Greenspan and Shanker radically refute this model by asserting that symbols, language, and intelligence are not a direct result of genes, but rather made possible by social and emotional interaction with other humans, namely adults. Taking this idea one step further, they assert that social and emotional mechanisms are not as hard-wired as otherwise thought, but are rather made possible by emotional interactions learned very early.

It is important to note that, although Greenspan and Shanker do not place language, symbolic/higher order thinking, and intelligence in the same relationship with genes as an innatist view does, they by no means deny the existence and activity of genes. Just as Chomsky's theory of language acquisition requires a linguistic environment (and therefore experience or nurture), Greenspan and Shanker's theory also involves both sides of the "nature-nurture" model. They acknowledge that genes are required, but emphasize not sufficient alone. As is illustrated with their work with chimpanzees and ideas about brain structure, the mechanisms for basic learning must have evolved and be in place before any individual (or animal) can utilize and take advantage of social and cultural interaction with the environment. As such, Greenspan and Shanker offer co-regulated emotional signaling as the process that opens the doorway for emotional development, language, and intellectual development. Co-regulated emotional signaling involves back and forth interaction, accompanied by emotion, with an adult. Symbolic thinking is reached when the child separates perceived emotions and connects them with meaning in a semiotic way. For example, a child may have incentive to learn the words "baby doll" as a result of emotional signaling between the child and adult (Chomsky's theory of UR however would does not require an incentive, as language acquisition is assumed innately and biologically driven). When the child and adult interact, the child experiences happiness and delight playing with a doll while also interacting with the adult. Later, when the child seeks enjoyment through play or wants the baby doll, she connects the words "baby doll" to express herself. Social and emotional development, then, develop along side each other and give way to (the incentive to learn) language and symbolic thinking (connecting the words "baby doll" with the idea of or physical object) and later intelligence.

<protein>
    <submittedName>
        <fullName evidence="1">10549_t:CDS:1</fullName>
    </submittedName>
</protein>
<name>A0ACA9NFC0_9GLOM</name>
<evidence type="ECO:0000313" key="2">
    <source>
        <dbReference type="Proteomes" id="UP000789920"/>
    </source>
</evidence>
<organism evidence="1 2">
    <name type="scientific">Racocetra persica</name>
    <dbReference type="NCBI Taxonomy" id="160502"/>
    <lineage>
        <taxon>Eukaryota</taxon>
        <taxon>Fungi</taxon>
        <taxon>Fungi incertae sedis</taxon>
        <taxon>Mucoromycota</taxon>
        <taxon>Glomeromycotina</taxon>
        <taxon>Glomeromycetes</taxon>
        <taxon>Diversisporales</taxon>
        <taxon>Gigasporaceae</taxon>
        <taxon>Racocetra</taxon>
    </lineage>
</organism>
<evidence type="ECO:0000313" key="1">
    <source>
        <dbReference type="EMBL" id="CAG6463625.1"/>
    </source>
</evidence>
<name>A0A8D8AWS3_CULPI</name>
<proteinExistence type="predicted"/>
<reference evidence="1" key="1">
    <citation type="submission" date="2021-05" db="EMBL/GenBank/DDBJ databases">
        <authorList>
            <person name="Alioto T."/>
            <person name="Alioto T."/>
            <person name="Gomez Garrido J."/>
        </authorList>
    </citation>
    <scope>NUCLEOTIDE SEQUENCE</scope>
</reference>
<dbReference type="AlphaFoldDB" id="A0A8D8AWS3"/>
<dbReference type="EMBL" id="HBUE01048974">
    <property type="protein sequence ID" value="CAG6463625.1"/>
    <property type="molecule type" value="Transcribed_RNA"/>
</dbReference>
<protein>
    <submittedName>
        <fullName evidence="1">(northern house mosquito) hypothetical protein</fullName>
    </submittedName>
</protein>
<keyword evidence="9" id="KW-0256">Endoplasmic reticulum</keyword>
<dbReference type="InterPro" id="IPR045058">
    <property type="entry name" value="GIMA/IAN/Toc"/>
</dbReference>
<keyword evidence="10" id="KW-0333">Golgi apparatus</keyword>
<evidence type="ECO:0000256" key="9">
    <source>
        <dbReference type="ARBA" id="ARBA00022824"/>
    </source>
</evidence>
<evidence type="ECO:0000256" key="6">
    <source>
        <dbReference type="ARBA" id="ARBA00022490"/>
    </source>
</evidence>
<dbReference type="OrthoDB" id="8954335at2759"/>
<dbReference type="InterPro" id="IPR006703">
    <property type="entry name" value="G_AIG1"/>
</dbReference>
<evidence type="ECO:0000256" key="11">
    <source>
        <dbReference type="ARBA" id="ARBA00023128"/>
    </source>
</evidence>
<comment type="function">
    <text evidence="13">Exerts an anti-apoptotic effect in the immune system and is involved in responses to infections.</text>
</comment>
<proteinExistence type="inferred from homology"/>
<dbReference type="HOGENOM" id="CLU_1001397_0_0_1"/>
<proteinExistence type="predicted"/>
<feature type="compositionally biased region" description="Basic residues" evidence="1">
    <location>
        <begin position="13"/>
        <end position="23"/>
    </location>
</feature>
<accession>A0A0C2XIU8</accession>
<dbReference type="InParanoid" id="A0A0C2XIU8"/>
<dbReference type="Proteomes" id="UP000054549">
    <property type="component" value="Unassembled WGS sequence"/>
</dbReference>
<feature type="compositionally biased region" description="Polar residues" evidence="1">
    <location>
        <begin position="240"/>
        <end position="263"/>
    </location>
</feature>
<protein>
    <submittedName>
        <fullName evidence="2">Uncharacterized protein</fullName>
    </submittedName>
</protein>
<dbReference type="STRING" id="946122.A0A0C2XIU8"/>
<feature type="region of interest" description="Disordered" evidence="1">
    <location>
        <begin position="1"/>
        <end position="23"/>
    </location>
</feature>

Implications for this way of viewing the sequence of different aspects of development are particularly alerting given the assumption on the innatist view that we as babies are predisposed to not only social and emotional development, but also linguistic and intellectual. Greenspan and Shanker's theory holds that such social and emotional signaling is continuously being learned anew by each generation. Greenspan and Shanker concern themselves not just with how such signaling must be passed on by adult generations and learned by children, but also hypothesize about human evolution and the events that lead up to the first group of humans signaling with each other using emotions and symbols. Rather than submitting to the "Big-Bang" hypothesis of emergence of a human species, which looks to a sudden genetic mutation for or natural selection in favor of language, the authors propose that evolution of the human race was a gradual process, as was the very development of emotional signaling and thinking. Though children hit certain milestones in their emotional and linguistic development (first word, building sentences, and so on), their development is gradual (before the first word is uttered, they are still perceiving language from and interacting with adults); so too with evolution.

Claiming that such processes are passed down socially offers an explanation for cultural universals as well as cultural relativism or specificity. That which constitutes an observed universal may be something that came about longer ago in the past (and passed down to a larger population before groups of humans separated and spread out over the globe), while something considered more culturally specific today might represent something being passed down in confines of a specific group. Greenspan and Shanker cite these two types as well; some cultural and learning processes have been passed down over an evolutionary time period (the abilities to relate and signal with emotion) while other processes which are determined by each individual and a shorter time period (the idiosyncratic ways a person deals and relates with emotions). They note, "the former involve basic learning processes and the latter embrace individual content and behavior stemming from these processes." (Greenspan and Shanker, 5)